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Suddenly, pyramids are cropping up all over D.C. The National Museum of African American History and Culture (NMAAHC) opened to great fanfare last weekend, a bronze stack of flipped-over pyramid bases. The MGM Casino at National Harbor, set to open this winter, is a massive truncated pyramid topped by a leaf-shaped canopy. Now, on a much smaller scale, we have the new Woodridge Library in Northeast, designed by Bing Thom Architects (BTA) and Wiencek + Associates. The way its gray-brown walls tilt inward gives it a definite pyramid-like quality. When did ancient Egypt become hip again?
The similarity between the new library, which opened Sept. 28, and the work of NMAAHC designer David Adjaye doesn’t end there. A chunky, slatted white sunshade covers the whole roof, an echo of the canopy that overhangs Adjaye’s Francis A. Gregory Library in Hillcrest. This wasn’t intentional, says Brian Ackerman of BTA, the senior project architect. “There were many discussions of getting compared to that or not… but it’s totally different. And it’s not a bad thing; [Francis A. Gregory] is a nice building.”
The two concepts that inspired the Woodridge Library design were a castle and a lantern—a castle, so it has a commanding presence on its hilltop site at Rhode Island Avenue and 18th Street NE, and a lantern, so it can serve as a beacon for the neighborhood, especially at night, when it’s lit from within. These don’t seem like compatible ideas, and in truth, they don’t play together all that well on the exterior. The architects wanted to avoid a defensive, fortress-like appearance, but some of the softening details they added—rounded corners, a checkerboard plaza out front, and the big white sunshade hovering like a UFO—land just this side of kitsch.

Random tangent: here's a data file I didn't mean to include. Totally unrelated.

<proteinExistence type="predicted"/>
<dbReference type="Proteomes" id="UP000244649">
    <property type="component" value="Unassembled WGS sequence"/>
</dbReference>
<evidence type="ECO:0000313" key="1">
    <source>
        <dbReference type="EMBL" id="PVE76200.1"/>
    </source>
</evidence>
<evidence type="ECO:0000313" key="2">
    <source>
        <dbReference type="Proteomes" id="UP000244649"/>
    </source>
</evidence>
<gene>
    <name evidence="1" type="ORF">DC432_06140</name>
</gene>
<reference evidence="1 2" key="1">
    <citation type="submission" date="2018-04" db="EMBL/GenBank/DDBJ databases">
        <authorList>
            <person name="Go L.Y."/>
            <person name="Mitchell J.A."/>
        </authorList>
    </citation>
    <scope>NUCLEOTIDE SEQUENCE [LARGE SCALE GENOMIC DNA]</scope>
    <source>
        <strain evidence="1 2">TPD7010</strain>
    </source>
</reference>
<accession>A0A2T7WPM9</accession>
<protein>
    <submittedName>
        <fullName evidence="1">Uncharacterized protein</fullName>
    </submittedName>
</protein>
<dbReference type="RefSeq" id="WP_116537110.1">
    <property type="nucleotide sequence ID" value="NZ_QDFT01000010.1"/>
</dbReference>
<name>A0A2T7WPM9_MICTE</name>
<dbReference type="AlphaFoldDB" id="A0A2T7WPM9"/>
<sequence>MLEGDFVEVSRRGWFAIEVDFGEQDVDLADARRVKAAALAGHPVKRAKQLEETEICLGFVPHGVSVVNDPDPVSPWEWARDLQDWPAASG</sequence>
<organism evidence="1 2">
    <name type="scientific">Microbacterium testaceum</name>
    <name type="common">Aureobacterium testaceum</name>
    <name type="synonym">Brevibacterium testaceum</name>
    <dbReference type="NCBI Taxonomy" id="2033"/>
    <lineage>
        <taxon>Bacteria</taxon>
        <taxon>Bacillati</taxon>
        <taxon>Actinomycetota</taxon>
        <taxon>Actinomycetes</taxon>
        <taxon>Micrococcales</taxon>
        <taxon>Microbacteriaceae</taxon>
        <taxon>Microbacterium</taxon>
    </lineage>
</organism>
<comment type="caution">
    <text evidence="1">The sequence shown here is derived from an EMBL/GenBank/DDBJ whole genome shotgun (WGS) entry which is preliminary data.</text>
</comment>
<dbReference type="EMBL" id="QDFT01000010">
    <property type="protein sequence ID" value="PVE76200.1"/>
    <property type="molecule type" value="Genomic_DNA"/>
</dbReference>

Any hesitation melts away once you step inside, though. Most of the back wall is a two-story window looking onto Langdon Park from on high. It’s a bright, lush view. The first floor of the $16 million, 23,000-square-foot building is mostly a children’s area, and I can’t imagine a nicer place to while away a morning with kids. There’s a round book corral with a donut-shaped foam seat in the middle, and off to one side, a small auditorium for readings and performances. The common-sense layout includes a family bathroom on this floor, as well as plenty of movable, bright foam furniture, and book shelves placed unobtrusively to prevent toddlers from escaping out the front door.
Up a broad central stair, the second story has a balcony that juts and snakes over the ground level. A built-in desk runs along the whole thing, letting patrons peer over the stacks below—and bask in light from the big skylight, or oculus, cut into the library’s roof. On the third floor, the rim of the oculus offers a dramatic view down that is worth a visit by itself.